Landmarks Approves Plan to Replace Garage and Factory Building in NoHo with Seven-Story Building

Credit: Selldorf Architects and Radii Inc.

Approval gained after design modification based on comments from earlier Landmarks hearing. On May 15, 2012, Landmarks approved a revised proposal by 8-12 Development Partners LLC to replace a garage and factory building with a new seven-story building at the corner of Bond and Lafayette Streets in the NoHo Historic District. In March 2006, Landmarks approved a plan to demolish the buildings and replace them with a proposed hotel. Landmarks in December 2009 issued a certificate of appropriateness for the project, but it expired without any work taking place. The new proposal was for an entirely new project. 8-12 Development Partners plans to use the new building for residential purposes. The building will abut a recently approved building at the corner of Great Jones and Lafayette Streets designed by Morris Adjmi.

At a Landmarks hearing in April 2012, the project’s architect, Annabelle Selldorf of Selldorf Architects, presented a design for an 85-foot tall, six-story building, with a setback seventh floor penthouse. The seventh floor would be set back ten feet on Bond Street and four feet on Lafayette Street.  The building would feature terra cotta spandrels and piers that Selldorf said would echo the historic masonry cladding of the neighborhood. Horizontal bands of windows would stripe the two visible facades. The building would be clad in Cor-Ten steel at the ground floor, and windows would be framed in black aluminum The design included a rounded corner with large curved glass windows.  Selldorf stated that the polished terra-cotta elements would gain luster and depth as they aged.  She provided examples of corner buildings with rounded corners and banded facades. The lot is zoned M1-5B, and according to Greenberg Traurig attorney Deirdre Carson, the project will need a variance from the zoning regulation’s bulk requirements.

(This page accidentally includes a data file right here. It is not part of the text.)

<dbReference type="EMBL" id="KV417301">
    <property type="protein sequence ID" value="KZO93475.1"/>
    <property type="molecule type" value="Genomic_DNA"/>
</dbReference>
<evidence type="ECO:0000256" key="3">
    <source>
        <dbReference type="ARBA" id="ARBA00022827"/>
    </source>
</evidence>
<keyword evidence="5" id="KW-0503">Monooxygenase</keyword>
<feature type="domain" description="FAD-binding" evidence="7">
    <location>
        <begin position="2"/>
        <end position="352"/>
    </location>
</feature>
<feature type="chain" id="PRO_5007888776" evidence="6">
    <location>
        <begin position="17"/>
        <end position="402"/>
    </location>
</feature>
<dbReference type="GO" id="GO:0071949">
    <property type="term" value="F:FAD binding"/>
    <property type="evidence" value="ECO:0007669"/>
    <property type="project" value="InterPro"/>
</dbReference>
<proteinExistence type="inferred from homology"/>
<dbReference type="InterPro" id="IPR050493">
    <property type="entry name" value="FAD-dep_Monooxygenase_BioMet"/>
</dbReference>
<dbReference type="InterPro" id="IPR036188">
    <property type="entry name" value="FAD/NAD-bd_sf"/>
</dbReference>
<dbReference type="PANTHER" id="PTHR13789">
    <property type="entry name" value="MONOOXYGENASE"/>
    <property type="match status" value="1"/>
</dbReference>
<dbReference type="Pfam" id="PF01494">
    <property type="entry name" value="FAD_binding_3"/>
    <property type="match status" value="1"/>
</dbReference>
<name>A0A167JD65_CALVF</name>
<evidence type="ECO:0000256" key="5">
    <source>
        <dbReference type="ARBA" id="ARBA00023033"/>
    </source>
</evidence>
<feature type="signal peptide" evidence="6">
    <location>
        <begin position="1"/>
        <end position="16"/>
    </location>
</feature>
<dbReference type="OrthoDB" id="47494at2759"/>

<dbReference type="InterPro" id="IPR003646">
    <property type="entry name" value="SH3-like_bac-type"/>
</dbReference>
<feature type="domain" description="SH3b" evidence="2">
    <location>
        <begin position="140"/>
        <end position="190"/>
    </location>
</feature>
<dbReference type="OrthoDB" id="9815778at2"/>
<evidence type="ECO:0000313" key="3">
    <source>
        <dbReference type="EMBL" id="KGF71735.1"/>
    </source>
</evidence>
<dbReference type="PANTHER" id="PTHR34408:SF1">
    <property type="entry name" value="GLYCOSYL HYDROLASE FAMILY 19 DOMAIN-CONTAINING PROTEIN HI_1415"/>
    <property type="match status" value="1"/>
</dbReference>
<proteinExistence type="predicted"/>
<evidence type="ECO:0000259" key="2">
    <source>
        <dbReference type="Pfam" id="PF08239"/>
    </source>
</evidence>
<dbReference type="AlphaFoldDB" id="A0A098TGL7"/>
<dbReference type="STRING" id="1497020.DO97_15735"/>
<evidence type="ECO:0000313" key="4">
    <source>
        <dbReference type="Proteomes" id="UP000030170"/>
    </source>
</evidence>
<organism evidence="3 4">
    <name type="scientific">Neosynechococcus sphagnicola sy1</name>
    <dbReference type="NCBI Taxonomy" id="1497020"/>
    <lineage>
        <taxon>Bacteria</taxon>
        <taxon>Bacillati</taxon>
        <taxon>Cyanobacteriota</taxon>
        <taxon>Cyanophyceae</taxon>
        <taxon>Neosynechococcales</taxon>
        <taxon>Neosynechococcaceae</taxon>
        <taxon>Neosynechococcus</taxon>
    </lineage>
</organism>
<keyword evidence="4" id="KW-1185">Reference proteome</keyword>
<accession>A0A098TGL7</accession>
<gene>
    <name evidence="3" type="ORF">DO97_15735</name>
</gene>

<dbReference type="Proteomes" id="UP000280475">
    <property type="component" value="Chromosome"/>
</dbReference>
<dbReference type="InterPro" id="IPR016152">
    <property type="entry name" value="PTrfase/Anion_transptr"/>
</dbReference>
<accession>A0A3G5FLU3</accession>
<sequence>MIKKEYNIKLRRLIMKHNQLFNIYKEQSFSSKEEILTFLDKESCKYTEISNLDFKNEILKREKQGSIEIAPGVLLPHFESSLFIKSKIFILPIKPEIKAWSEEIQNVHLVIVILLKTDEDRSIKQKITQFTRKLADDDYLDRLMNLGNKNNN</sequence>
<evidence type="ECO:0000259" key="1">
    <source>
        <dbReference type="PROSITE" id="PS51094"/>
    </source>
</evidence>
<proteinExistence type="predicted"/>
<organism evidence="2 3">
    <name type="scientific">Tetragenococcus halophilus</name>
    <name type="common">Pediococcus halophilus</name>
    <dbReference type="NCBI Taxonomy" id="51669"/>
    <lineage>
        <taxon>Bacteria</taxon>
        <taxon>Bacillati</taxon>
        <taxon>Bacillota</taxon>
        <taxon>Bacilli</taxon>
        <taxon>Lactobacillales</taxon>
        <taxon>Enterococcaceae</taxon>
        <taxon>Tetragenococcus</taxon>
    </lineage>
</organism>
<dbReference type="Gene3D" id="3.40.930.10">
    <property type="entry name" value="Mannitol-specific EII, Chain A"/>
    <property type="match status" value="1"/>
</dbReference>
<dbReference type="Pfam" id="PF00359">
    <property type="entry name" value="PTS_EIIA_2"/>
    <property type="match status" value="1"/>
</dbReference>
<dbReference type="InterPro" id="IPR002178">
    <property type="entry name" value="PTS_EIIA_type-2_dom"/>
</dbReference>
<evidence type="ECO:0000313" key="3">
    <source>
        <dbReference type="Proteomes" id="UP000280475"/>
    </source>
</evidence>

The developer's initial design.

Manhattan Community Board 2 opposed the project, with CB 2’s Doris Diether testifying that the building’s horizontal emphasis and glass corner was inappropriate for the district. The Historic District Council’s Nadezhda Williams also testified in opposition, characterizing the building’s Cor-Ten steel base as “bleak.” The Greenwich Village Society for Historic Preservation’s Amanda Davis did not object to the proposed demolition, or to the project’s size, but argued that the design could be “much more engaging.”

The commissioners generally found the project’s size and scale appropriate, but some commissioners said the design needed refinement. Commissioner Margery Perlmutter noted that Bond Street had been drawing high quality contextual architecture, and found that the building’s rounded corner would not be strong enough for the site. Perlmutter argued that the penthouse should not be treated as an addition, but as an integrated part of the whole. Commissioner Diana Chapin suggested that a masonry corner would be more appropriate. Commissioner Michael Goldblum praised the “lush, wonderful, seductive materials,” but agreed that the building needed more refinement and depth. Chair Robert B. Tierney asked the applicants to rethink elements of the design and return to Landmarks.

At Landmarks’ meeting on May 15, 2012, Selldorf presented a revised design that retained the essential materials and scale of the previous proposal.  The seventh floor would still be set back from Lafayette and Bond Streets, but Cor-Ten steel trellises would be built at the streetwall, framing the penthouse. Spandrels would be made more prominent and “voluptuous,” while the storefront would be raised in height and further differentiated from the upper floors. The building’s columns would consist of concave terra cotta panels in steel frames. The building’s corner would now be angular rather than rounded. Selldorf described the corner’s terra cotta panels as being “held in suspension” by the steel frame.

The commissioners responded positively to the revisions. Vice Chair Pablo Vengoechea said that Selldorf had found the correct balance between horizontality and verticality. Commissioner Goldblum found that the trellis gave the building a “strong presence against the sky,” and said the project captured the requisite “level of refinement” for the district. Praising the design, Commissioner Christopher Moore stated that “great architects just come back with something better.” Commissioners Margery Perlmutter and Roberta Washington were ambivalent about the trellis, but nevertheless joined in a unanimous vote for approval.

LPC: 8-12 Bond Street, Manhattan (12-9516) (May 15, 2012) (Architect: Selldorf Architects).

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